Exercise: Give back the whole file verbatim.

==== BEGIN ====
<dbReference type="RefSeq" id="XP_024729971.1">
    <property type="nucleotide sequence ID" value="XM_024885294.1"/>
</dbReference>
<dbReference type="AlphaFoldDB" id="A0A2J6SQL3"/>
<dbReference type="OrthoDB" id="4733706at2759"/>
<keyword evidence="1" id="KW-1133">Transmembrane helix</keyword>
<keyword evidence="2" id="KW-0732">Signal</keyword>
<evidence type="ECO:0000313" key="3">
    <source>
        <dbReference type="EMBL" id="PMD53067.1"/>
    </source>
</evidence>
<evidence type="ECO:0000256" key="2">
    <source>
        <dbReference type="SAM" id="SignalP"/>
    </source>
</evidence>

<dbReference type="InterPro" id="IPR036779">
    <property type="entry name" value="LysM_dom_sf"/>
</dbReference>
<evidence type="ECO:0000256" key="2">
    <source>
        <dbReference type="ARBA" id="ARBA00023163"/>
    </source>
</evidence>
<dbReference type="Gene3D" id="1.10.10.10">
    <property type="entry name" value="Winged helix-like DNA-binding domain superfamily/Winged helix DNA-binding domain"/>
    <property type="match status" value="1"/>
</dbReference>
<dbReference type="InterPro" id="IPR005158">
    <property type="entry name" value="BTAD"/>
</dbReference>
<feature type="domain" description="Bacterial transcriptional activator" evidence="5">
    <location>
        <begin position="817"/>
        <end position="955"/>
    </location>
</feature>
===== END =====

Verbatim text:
<dbReference type="RefSeq" id="XP_024729971.1">
    <property type="nucleotide sequence ID" value="XM_024885294.1"/>
</dbReference>
<dbReference type="AlphaFoldDB" id="A0A2J6SQL3"/>
<dbReference type="OrthoDB" id="4733706at2759"/>
<keyword evidence="1" id="KW-1133">Transmembrane helix</keyword>
<keyword evidence="2" id="KW-0732">Signal</keyword>
<evidence type="ECO:0000313" key="3">
    <source>
        <dbReference type="EMBL" id="PMD53067.1"/>
    </source>
</evidence>
<evidence type="ECO:0000256" key="2">
    <source>
        <dbReference type="SAM" id="SignalP"/>
    </source>
</evidence>

<dbReference type="InterPro" id="IPR036779">
    <property type="entry name" value="LysM_dom_sf"/>
</dbReference>
<evidence type="ECO:0000256" key="2">
    <source>
        <dbReference type="ARBA" id="ARBA00023163"/>
    </source>
</evidence>
<dbReference type="Gene3D" id="1.10.10.10">
    <property type="entry name" value="Winged helix-like DNA-binding domain superfamily/Winged helix DNA-binding domain"/>
    <property type="match status" value="1"/>
</dbReference>
<dbReference type="InterPro" id="IPR005158">
    <property type="entry name" value="BTAD"/>
</dbReference>
<feature type="domain" description="Bacterial transcriptional activator" evidence="5">
    <location>
        <begin position="817"/>
        <end position="955"/>
    </location>
</feature>